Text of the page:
Silver Bullet Saddle Club

Home of the Clearwater Rodeo &

Chaos In Clearwater Demolition Derby

43rd Annual

2023

Clearwater Rodeo

Friday August 18th, 2023

TBRA Rodeo performance to begin at 7pm

Rodeo Dance following the performance



Saturday August 19th 2023

BBQ Supper & all the trimmings at 4pm for $15/meal

​TBRA Rodeo performance to begin at 6pm

Rodeo Dance following the performance


Sunday August 20th 2023

Non-denominational Cowboy Church Service 10am

Kid's Day from Noon - 2pm

Kids Day is for kids aged 12 and under, $10 admission

includes a free hot dog and chance in our kids raffle drawing.

Kids 4 & under are FREE.

Activities include a petting zoo, free pony rides, games, etc.

TBRA Rodeo performance to begin at 2pm

ADMISSION TICKETS FOR GENERAL 

ADMISSION SEATS ARE ONLY 

AVAILABLE ONLINE THIS YEAR!  ADMISSION TICKETS ARE LIMITED IN QUANTITY THIS YEAR!

Buy Tickets Here!

Or Scan the QR Code! 

Ticket Information

~ Parking is FREE ~ Band admission included with general admission ticket ~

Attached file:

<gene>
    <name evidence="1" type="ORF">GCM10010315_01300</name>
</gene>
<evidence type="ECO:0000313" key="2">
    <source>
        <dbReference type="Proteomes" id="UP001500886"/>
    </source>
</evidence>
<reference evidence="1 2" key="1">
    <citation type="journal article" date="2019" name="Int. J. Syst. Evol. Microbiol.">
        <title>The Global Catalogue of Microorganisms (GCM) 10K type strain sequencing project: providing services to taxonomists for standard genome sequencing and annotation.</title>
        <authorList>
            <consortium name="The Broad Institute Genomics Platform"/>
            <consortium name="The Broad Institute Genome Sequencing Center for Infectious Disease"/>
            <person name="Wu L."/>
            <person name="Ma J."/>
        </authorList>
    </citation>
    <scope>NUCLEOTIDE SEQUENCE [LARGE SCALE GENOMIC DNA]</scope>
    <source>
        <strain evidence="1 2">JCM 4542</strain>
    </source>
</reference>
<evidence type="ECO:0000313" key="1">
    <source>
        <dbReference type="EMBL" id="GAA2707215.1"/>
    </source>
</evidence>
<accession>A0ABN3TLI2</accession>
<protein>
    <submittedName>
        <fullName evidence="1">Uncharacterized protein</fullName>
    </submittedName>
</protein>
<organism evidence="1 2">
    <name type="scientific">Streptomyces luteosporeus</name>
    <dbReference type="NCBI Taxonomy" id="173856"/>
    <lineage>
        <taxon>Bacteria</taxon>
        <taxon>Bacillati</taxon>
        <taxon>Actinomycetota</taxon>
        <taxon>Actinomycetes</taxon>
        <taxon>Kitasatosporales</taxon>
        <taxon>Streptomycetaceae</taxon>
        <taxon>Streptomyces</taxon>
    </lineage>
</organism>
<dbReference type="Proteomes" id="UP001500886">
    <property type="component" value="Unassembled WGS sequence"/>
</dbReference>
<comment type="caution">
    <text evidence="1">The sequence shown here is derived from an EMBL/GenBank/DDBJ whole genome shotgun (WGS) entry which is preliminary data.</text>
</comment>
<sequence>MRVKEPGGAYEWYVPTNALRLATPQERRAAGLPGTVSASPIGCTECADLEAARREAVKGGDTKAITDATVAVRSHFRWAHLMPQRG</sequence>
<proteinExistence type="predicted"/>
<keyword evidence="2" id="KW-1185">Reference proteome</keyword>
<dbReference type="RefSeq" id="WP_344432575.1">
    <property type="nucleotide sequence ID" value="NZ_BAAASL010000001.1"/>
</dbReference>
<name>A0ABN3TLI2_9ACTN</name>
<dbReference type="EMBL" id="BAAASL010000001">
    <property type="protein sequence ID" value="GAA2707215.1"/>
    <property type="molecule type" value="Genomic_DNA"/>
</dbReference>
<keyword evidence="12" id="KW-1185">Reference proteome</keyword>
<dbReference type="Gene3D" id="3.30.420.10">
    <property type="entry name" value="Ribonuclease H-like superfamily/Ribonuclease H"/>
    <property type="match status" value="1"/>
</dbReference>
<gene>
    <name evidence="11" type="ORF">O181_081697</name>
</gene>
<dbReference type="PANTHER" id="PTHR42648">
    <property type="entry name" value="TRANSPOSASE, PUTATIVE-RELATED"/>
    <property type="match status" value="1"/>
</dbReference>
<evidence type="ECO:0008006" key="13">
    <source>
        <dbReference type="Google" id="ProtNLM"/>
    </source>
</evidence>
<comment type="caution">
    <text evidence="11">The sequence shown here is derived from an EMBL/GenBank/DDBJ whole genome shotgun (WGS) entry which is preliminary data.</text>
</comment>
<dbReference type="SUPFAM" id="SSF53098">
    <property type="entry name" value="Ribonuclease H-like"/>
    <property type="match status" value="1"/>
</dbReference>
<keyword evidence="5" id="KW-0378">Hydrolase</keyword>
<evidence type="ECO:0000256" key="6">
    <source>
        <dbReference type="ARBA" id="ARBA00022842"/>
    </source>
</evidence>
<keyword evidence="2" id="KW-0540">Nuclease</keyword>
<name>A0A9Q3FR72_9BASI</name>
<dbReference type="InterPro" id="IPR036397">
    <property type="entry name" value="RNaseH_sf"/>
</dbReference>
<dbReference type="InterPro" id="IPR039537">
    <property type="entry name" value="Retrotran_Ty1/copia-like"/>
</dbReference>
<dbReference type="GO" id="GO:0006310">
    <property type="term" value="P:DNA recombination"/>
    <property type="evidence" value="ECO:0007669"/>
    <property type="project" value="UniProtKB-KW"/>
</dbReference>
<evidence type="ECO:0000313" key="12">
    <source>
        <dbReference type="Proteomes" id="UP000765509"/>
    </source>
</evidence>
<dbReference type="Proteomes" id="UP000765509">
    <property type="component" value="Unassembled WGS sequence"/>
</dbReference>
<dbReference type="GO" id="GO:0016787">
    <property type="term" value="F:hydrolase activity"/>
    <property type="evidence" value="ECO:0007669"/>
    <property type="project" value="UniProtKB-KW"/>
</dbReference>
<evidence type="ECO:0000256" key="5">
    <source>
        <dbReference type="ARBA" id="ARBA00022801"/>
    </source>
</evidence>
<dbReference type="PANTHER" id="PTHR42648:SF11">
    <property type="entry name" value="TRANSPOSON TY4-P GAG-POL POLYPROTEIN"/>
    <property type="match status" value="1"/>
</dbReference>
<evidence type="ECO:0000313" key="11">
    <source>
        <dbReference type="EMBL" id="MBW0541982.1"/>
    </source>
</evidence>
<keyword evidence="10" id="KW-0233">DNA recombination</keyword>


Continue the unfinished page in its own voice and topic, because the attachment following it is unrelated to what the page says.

ALLTICKETS FOR GENERAL ADMISSION SEATS MUST BE PURCHASED ON EVENTBRITE

Adult General Admission $20* 

Children under 12 &

Seniors aged 65 & older

General Admission $15*

(Kid's Day Special, Sunday ONLY $10* for kids 12 & under)

Children aged 4 & Under are FREE!


*additional fee will be charged for online Eventbrite service

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The SBSC Cook Shack & Food Truck Vendors

will be open during all three days of the festivities,

along with the Beer Gardens (sponsored by the Clearwater Lions Club)

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FREE Kids Pony Rides All Three Days!

(Sponsored by the Clear Lake Lions Club)

Mutton Bust will be available for kids ages 5-7 yrs old

Calf Ribbon Race for all kids ages 6 - 12 yrs

Sign-up at the Silver Bullet Saddle Club's INFORMATION TENT

at the beginning of each Rodeo Performance

(Riders will be picked at random from the list of those that signed up)

Anyone interested in competing at the 2023 Clearwater Rodeo,